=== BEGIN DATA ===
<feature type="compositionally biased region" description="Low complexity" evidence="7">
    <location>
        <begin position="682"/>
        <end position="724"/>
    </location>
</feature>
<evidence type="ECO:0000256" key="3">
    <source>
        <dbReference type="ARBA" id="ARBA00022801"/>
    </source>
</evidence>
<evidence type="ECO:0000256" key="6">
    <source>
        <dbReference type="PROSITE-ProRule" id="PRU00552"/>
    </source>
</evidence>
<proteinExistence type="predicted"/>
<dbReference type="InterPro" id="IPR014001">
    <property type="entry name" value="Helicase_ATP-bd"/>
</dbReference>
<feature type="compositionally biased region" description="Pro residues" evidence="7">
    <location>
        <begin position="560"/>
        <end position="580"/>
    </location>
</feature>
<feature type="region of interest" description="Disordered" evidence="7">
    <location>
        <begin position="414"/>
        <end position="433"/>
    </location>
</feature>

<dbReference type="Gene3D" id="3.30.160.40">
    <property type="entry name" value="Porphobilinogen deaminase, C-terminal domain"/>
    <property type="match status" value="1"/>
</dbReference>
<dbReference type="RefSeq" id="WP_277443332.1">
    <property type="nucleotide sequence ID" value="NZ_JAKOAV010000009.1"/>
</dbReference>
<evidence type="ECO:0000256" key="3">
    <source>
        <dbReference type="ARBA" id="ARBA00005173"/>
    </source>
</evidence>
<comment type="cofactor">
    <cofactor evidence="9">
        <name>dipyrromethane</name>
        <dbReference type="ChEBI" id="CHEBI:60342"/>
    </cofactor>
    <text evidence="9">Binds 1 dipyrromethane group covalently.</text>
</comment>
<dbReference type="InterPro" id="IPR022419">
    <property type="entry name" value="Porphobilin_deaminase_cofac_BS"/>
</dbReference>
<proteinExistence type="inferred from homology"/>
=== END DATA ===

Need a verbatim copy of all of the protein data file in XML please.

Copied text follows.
<feature type="compositionally biased region" description="Low complexity" evidence="7">
    <location>
        <begin position="682"/>
        <end position="724"/>
    </location>
</feature>
<evidence type="ECO:0000256" key="3">
    <source>
        <dbReference type="ARBA" id="ARBA00022801"/>
    </source>
</evidence>
<evidence type="ECO:0000256" key="6">
    <source>
        <dbReference type="PROSITE-ProRule" id="PRU00552"/>
    </source>
</evidence>
<proteinExistence type="predicted"/>
<dbReference type="InterPro" id="IPR014001">
    <property type="entry name" value="Helicase_ATP-bd"/>
</dbReference>
<feature type="compositionally biased region" description="Pro residues" evidence="7">
    <location>
        <begin position="560"/>
        <end position="580"/>
    </location>
</feature>
<feature type="region of interest" description="Disordered" evidence="7">
    <location>
        <begin position="414"/>
        <end position="433"/>
    </location>
</feature>

<dbReference type="Gene3D" id="3.30.160.40">
    <property type="entry name" value="Porphobilinogen deaminase, C-terminal domain"/>
    <property type="match status" value="1"/>
</dbReference>
<dbReference type="RefSeq" id="WP_277443332.1">
    <property type="nucleotide sequence ID" value="NZ_JAKOAV010000009.1"/>
</dbReference>
<evidence type="ECO:0000256" key="3">
    <source>
        <dbReference type="ARBA" id="ARBA00005173"/>
    </source>
</evidence>
<comment type="cofactor">
    <cofactor evidence="9">
        <name>dipyrromethane</name>
        <dbReference type="ChEBI" id="CHEBI:60342"/>
    </cofactor>
    <text evidence="9">Binds 1 dipyrromethane group covalently.</text>
</comment>
<dbReference type="InterPro" id="IPR022419">
    <property type="entry name" value="Porphobilin_deaminase_cofac_BS"/>
</dbReference>
<proteinExistence type="inferred from homology"/>